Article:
It’s another myth, the myth of disruption. Disruption “works” in the sense of “succeeds” — within the structures we live in, you can make a lot of money doing it. Maybe that’s the typical Gen X thing- acting like exploiting what we already have is the supreme genius, and that trying to create something fundamentally different is the ultimate stupidity. In any event, Thiel also sought to “disrupt” politics. He took the same view of establishment politics as he did of the likes of Meg Whitman- Thiel may be pro-capitalism, but he hates most successful capitalists for being office creatures, not Randian entrepreneurial supermen like himself. There’s a conspiracy, you see, of intellectuals and administrators — the bad kind of nerds — to lord it over both normal people and, crucially, entrepreneurs and visionaries (good nerds, for those keeping score) through rules, regulations, and encouraging cultural values inimical to the people who (supposedly) create value. Thiel, and other Silicon Valley right-wingers like Balaji Srinivasan and Thiel’s court philosopher, Curtis “Mencius Moldbug” Yarvin, think they can disrupt this government/academia/corporate complex the same way Uber disrupted taxis.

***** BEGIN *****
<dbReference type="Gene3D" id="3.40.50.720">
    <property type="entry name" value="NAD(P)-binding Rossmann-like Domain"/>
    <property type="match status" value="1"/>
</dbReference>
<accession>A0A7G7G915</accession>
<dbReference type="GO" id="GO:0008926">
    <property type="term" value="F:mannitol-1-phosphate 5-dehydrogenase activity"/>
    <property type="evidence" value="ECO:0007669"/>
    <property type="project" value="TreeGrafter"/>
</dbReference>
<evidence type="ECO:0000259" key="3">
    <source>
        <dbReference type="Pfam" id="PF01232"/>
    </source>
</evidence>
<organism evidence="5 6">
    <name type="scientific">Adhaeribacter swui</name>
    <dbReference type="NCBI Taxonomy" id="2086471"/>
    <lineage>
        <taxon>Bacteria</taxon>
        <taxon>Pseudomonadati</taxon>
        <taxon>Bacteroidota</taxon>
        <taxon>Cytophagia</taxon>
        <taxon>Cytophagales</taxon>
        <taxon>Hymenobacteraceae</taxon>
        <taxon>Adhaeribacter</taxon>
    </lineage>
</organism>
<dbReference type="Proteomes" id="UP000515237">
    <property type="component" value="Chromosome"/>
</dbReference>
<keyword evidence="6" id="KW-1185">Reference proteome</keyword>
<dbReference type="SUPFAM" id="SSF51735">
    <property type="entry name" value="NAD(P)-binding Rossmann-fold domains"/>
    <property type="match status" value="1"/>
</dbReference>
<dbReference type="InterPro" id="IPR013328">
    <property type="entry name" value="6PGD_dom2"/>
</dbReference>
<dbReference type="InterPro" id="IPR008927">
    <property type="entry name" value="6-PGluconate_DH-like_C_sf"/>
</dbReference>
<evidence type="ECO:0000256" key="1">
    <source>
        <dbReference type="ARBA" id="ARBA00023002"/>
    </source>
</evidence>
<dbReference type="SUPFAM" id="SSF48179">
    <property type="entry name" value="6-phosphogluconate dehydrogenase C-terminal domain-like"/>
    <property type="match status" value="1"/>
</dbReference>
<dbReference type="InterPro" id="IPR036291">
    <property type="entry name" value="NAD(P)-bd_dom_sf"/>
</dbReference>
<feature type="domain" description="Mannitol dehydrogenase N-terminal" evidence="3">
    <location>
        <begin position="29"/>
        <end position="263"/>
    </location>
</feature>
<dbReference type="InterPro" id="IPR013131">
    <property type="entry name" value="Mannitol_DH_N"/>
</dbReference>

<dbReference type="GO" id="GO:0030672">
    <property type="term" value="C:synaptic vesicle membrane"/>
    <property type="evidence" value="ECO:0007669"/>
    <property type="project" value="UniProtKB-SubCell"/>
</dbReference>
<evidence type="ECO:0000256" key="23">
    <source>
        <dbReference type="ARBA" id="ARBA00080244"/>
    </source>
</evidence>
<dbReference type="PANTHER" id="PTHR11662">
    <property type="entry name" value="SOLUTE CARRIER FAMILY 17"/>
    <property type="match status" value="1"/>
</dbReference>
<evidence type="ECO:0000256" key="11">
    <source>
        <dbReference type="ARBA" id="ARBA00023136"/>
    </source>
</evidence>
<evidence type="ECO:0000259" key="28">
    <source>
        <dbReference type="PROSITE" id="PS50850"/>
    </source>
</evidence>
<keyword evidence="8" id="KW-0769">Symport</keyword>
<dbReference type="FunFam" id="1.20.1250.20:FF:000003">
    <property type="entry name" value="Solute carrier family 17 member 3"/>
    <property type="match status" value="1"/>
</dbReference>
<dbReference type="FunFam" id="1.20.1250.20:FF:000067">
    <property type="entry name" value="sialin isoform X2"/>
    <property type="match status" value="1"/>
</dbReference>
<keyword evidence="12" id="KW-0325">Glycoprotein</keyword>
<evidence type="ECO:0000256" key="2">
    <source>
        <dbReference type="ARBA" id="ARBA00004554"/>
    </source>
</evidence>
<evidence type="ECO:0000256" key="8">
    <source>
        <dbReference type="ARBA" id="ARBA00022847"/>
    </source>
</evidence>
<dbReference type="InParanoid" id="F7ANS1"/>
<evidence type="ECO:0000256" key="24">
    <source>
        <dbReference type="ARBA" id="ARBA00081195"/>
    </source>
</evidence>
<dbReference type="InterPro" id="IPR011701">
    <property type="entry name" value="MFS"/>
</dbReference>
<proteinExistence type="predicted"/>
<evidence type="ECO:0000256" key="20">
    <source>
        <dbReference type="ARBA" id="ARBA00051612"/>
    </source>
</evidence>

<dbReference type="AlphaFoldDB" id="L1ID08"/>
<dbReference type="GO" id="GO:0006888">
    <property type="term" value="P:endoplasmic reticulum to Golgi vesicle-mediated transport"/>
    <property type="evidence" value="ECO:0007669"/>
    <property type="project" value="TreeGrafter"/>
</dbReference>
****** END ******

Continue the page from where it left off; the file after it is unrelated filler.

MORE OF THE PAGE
As it turns out, Thiel could do a lot in that vein, but not enough to satisfy. He could destroy Gawker for its cheek in covering him negatively (also, for violating his privacy in the matter of his sexuality — he was partially in the closet when Gawker publicly wrote about him being gay — but it seems clear he would have gone after them anyway). And he invested in Donald Trump’s political career back when everyone thought the alliance between the Silicon Valley giants and the Democratic Party would last forever. That’s one of his bigger “everyone thought he was crazy but he was right” moments. He celebrated the victory alongside his friend, openly racist blogger Moldbug Yarvin.